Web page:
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First Nations vow to continue fight against Trans Mountain despite Supreme Court ruling

Last Updated Jul 2, 2020 at 11:02 am MDT


First Nations members say they won't stop in their legal battle to stop the Trans Mountain pipeline expansion

Supreme Court of Canada dismissed request for an appeal brought forward by several First Nations on Thursday

'We’re not deterred and are exploring all legal options,' Tsleil-Waututh First Nation's Chief Leah George-Wilson says

OTTAWA (NEWS 1130) – Members of the Squamish Nation, Tsleil-Waututh Nation and Coldwater Indian Band say they won’t stop fighting the Trans Mountain pipeline expansion, despite their appeal being thrown out by the Supreme Court of Canada.

On Thursday, the Supreme Court dismissed the request for an appeal brought forward by the Coldwater Indian Band, Squamish Nation, Tsleil-Waututh Nation, and the Ts’elxweyeqw Tribes, effectively bringing a years-long battle over the pipeline expansion to an end.

“We are extremely disappointed by today’s decision by the Supreme Court of Canada,” Tsleil-Waututh First Nation Chief Leah George-Wilson said following the ruling. “This case is about more than a risky pipeline and tanker project; it is a major setback for reconciliation. It reduces consultation to a purely procedural requirement that will be a serious barrier to reconciliation.”

The Trans Mountain expansion would nearly triple the amount of bitumen carried by the pipeline from Alberta’s oil sands to a tank farm in Burnaby.

In 2016, the federal government gave its first approval of the project, but it was challenged by Indigenous and environmental groups and the courts overturned it in 2018, saying Ottawa had not properly consulted First Nations or done enough to gauge the effects on marine mammals.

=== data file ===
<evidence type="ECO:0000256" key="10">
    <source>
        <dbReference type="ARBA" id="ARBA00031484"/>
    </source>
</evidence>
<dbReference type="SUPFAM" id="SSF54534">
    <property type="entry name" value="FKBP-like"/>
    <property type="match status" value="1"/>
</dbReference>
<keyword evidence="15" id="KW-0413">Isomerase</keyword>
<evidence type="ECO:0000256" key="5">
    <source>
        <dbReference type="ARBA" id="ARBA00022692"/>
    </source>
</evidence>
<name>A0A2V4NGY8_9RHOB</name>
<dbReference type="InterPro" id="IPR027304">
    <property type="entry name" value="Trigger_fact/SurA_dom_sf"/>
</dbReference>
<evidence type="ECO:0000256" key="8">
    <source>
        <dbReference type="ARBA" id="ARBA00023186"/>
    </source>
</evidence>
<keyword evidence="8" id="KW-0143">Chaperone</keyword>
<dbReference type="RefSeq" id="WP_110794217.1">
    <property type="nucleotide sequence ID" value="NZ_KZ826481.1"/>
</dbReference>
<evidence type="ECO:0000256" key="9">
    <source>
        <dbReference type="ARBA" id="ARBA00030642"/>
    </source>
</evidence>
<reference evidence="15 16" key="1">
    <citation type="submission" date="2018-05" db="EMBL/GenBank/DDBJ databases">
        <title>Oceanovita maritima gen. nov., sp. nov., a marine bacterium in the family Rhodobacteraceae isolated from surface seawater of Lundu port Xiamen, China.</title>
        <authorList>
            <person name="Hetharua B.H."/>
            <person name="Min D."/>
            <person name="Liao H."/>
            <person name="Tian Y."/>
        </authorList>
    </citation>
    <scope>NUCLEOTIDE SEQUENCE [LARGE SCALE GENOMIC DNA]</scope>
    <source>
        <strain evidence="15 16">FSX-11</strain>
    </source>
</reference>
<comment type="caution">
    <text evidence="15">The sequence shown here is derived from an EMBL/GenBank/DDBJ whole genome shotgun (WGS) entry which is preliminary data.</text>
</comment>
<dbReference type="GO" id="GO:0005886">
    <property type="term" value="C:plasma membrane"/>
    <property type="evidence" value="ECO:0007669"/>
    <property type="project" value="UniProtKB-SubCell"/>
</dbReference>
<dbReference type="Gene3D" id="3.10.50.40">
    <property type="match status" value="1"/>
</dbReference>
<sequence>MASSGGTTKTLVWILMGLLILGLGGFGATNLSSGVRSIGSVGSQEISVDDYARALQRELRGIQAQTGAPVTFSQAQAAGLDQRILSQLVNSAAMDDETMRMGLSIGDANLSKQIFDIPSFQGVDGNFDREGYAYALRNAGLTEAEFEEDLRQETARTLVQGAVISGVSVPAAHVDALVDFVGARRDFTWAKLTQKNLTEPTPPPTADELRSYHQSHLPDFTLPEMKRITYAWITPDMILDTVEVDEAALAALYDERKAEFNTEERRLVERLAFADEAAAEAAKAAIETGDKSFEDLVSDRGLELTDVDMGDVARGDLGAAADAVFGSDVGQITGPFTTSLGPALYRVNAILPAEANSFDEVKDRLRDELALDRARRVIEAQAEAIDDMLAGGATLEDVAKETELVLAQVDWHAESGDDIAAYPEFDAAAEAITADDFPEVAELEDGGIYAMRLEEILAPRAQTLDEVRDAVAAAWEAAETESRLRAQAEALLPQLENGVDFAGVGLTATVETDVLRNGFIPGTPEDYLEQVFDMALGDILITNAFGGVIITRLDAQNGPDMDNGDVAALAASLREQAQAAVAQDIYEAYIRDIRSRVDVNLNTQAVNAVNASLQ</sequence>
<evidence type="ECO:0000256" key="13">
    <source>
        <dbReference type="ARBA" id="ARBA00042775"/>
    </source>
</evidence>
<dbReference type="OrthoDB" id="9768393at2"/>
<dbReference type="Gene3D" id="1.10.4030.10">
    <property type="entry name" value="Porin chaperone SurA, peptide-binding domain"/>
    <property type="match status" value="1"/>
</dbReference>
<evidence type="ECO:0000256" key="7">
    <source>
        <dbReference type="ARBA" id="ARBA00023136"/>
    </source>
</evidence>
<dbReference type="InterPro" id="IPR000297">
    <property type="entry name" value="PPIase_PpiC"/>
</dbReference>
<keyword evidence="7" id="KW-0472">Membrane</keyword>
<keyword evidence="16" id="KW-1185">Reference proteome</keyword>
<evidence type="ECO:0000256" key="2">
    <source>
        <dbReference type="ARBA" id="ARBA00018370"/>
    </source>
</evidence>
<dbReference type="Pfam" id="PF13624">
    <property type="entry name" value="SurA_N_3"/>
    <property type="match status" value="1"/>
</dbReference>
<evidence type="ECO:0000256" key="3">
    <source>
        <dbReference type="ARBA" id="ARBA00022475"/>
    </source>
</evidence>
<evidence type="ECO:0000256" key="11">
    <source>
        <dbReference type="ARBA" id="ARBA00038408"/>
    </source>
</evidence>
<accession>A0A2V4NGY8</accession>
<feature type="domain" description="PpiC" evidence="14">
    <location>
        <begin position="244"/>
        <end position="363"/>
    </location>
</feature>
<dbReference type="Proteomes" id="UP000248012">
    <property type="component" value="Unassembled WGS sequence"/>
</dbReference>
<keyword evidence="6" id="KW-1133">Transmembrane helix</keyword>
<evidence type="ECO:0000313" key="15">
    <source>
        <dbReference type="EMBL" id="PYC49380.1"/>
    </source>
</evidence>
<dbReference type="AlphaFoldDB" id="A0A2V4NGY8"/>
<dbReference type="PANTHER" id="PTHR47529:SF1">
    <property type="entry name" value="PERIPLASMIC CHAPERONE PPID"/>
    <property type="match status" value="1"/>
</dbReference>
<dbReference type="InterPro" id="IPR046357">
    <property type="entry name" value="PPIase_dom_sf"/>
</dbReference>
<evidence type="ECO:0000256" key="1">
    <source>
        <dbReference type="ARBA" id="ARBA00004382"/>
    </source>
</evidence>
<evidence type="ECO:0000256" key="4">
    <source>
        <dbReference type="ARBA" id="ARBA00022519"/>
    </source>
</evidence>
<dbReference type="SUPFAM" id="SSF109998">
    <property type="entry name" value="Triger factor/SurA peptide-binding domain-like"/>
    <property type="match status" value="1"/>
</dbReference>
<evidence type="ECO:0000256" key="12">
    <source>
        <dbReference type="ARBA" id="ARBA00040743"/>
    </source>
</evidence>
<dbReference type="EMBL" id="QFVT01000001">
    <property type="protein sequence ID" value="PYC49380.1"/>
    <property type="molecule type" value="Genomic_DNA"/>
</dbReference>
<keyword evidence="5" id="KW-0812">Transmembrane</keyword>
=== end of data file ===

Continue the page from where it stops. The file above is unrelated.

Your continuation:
Related article: Supreme Court won’t allow First Nations’ appeal of Trans Mountain pipeline approval

After taking it back to the table, the project was approved again in June of last year, after which opponents again appealed the decision, losing in federal court earlier this year.

“To say we are disappointed in this decision is an understatement,” said Syeta’ xtn (Chris Lewis), Squamish Nation spokesperson and councillor. “Indigenous peoples have a constitutional right to meaningful consultation and accommodation, and the courts must scrutinize that process. The Federal Court of Appeal’s decision to let the federal government be the judge and jury of its own consultation efforts was flawed in so many ways, and we are shocked to learn that the Supreme Court of Canada has failed to recognize that. Though this particular challenge is now over, we will continue to exercise all available options to hold the government to a higher standard, both for this project and for future projects in our territories.”

The First Nations say they will explore all legal options and aren’t deterred by the decision.

The Trans Mountain pipeline expansion project was first approved in 2016 after the Canada Energy Regulated — then called the National Energy Board — concluded it was in the public interest. Cabinet approved the expansion in November 2016.

The federal government announced a deal to buy the pipeline and expansion from Kinder Morgan Canada in May 2018, for $4.5 billion, to ensure it would proceed. The purchase was officially made in August 2018.

-With files from The Canadian Press

More to come.